Finding balance with locally brewed little beers

First of all — pony bottles are adorable, but that’s not what I mean by little beers.

What I am talking about are what have come to be recognized as traditional English beer styles — bitters, milds and, in the case of Hart Johnson’s recommendation for this show, an OG porter that won’t remind you of the beefy American versions of the same style.

The idea for this show struck me while I had dinner at Piper’s Pub a few weeks back and ordered an English mild from Four Seasons in Latrobe … and in spite of the demure nature of the style, I was blown away. The beer is perfectly balanced, with rich, caramel malts restrained by a touch of hop bitterness. I wanted another, and at 4.4 percent ABV, that’s totally fine.

It’s not a stretch to find beers like this at Piper’s; but the thing to get excited about is that our local brewers are starting to make them as well. When I returned to do the show a few days later, Hart had added Blanks and Postage, a bitter by Brew Gentlemen, to the lineup; we also tasted Brawler, a mild that been a staple for Yards Brewing in Philly for years, and — at Hart’s insistence — a deliciously restrained London Porter from Fuller’s in, uh, London.

To me, the trend towards smaller, more restrained styles, nationally and locally, is a good thing; I’m as guilty as anyone of chasing bigger beers and hot styles, but it’s also great to see that brewers here are also interested in digging in to the nuance of smaller beers as well.

Category: Region | Tags: , ,

Filling your last-minute gift list … with beer

Sure, Christmas is just a few days away. But if you’re shopping for beer people, you still have plenty of time.

Here — I’ll prove it:

I took a quick trip around town to talk to some of my favorite beer folks to get some suggestions for locally brewed beer that would make great last-minute — or last-second — gifts. The only stipulation: the subjects couldn’t pick a beer they made.

There are pales and IPAs. There are some holiday-season favorites. And there are styles from all over the globe, all brewed right here at home.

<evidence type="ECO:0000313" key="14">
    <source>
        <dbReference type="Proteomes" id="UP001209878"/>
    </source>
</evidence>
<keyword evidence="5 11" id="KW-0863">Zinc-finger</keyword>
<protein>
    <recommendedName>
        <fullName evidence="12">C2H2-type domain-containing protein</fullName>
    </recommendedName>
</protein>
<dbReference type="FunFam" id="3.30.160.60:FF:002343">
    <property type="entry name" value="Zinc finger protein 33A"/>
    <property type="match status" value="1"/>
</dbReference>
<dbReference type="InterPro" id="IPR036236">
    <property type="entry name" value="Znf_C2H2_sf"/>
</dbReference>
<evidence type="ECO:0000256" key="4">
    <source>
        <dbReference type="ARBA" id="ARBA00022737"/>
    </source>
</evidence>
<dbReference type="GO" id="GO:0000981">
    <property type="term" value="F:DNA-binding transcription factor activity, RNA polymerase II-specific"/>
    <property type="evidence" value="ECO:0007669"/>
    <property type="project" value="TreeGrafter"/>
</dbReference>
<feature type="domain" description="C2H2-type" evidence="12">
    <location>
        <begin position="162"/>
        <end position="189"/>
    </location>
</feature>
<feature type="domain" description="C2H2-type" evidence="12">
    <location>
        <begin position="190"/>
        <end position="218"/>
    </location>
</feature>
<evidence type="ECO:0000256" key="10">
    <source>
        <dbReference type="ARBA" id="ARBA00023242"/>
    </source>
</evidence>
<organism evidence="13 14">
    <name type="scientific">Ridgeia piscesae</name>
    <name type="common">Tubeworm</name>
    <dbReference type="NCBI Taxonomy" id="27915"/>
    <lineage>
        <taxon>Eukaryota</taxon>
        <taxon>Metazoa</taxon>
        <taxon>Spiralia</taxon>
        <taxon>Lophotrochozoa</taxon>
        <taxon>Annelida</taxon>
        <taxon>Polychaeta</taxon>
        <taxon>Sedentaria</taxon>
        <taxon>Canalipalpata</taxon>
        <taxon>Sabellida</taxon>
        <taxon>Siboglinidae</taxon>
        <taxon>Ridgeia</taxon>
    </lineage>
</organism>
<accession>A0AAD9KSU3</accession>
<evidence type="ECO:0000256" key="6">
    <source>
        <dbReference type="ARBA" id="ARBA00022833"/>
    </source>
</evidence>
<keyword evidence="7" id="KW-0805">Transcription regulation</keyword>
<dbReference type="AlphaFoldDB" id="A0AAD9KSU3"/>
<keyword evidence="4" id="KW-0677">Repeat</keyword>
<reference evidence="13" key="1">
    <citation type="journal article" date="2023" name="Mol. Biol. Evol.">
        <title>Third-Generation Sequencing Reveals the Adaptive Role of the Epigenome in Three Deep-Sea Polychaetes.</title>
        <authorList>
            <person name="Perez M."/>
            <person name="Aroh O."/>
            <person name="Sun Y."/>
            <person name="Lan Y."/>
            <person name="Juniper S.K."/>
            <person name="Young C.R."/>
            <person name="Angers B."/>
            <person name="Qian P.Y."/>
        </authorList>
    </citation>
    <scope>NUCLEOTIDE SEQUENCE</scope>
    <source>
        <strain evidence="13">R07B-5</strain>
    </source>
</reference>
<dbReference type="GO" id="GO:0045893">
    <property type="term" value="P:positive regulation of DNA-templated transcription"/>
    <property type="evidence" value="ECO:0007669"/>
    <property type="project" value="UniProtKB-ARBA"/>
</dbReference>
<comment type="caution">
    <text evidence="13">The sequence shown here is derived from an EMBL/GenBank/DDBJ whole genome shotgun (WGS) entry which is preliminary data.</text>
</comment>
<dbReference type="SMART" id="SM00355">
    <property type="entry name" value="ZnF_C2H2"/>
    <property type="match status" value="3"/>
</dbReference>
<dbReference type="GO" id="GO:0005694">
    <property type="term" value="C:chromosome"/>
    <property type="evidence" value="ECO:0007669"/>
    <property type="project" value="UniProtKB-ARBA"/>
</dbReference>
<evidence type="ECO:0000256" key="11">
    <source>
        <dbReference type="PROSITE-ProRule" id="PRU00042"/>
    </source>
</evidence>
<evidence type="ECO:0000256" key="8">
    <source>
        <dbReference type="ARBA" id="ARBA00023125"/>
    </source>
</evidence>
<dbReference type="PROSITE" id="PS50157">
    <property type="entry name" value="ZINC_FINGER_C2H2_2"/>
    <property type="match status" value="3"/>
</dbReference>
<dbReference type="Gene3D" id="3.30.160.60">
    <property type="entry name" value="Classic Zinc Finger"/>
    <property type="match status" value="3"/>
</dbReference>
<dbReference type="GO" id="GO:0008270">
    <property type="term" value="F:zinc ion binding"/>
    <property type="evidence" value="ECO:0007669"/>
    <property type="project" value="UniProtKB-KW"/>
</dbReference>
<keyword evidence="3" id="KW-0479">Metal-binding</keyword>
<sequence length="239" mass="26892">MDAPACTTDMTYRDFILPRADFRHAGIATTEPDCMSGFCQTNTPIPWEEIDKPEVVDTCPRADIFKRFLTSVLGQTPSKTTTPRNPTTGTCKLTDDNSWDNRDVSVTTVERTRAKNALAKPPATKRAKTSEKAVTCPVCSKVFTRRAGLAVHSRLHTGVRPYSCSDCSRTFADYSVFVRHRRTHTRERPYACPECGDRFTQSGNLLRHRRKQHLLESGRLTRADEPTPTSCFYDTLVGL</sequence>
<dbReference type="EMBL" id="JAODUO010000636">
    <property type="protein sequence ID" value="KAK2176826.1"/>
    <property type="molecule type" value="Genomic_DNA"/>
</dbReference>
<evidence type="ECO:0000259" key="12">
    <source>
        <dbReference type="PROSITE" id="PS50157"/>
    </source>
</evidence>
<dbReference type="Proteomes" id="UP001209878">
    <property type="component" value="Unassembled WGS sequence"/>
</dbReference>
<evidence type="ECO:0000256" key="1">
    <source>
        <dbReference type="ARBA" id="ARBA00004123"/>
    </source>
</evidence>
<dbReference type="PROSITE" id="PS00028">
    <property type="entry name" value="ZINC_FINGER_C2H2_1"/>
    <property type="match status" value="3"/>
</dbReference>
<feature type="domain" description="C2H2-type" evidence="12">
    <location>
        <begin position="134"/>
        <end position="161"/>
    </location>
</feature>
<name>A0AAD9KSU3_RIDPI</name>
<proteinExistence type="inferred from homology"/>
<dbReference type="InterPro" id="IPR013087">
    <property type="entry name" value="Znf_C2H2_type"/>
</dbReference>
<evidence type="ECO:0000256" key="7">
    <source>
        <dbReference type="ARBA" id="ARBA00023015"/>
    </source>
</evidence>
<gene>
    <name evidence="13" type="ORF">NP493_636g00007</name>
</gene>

Whether you’re shopping for a friend or you’re looking for something special for your holiday weekend, we’re fortunate to have all of these options — and many, many more. Enjoy your holiday weekend, boys and girls … and enjoy it with some Pittsburgh-brewed craft beer.

Bigger means better for Erie’s Lavery Brewing

A quick glance at the Lavery Brewing brew house in downtown Erie doesn’t reveal any obvious problems.

You’ll have an easier time figuring out the issue if you take this approach: When was the last time you saw Lavery beers on the shelves or in your favorite bars here in Pittsburgh?

Chances are it’s been quite a while.

Lavery will start 2018 with a hefty expansion to its brewing capacity and if all goes well, it will have fixed a biggest challenge: it can’t make enough beer.

Jason Lavery, who founded the brewery about eight years ago with his wife Nikki, said the brewery initially had a hard time finding customers in its home market, so it immediately began shipping beer to Pittsburgh, Philadelphia and a couple of out-of-state destinations. That worked well, until the locals caught on and demand for Lavery in Erie — especially in its brewpub, which opened a few years ago — began to spike.

Now, Lavery said, the brewery sells nearly every drop in makes in Erie County, which means there’s no Dulachan IPA, Ulster Breakfast Stout or Liopard Oir Farmhouse Ale for the rest of us.

Advice: Either take a road trip to Erie, where Lavery’s beer is readily available — and if you make a stop at the brewery’s pub, you’re going to find some stuff you won’t see anywhere else — or hold on for just a few more months. Lavery said he thinks his beer will start showing up in Pittsburgh again by the start of summer.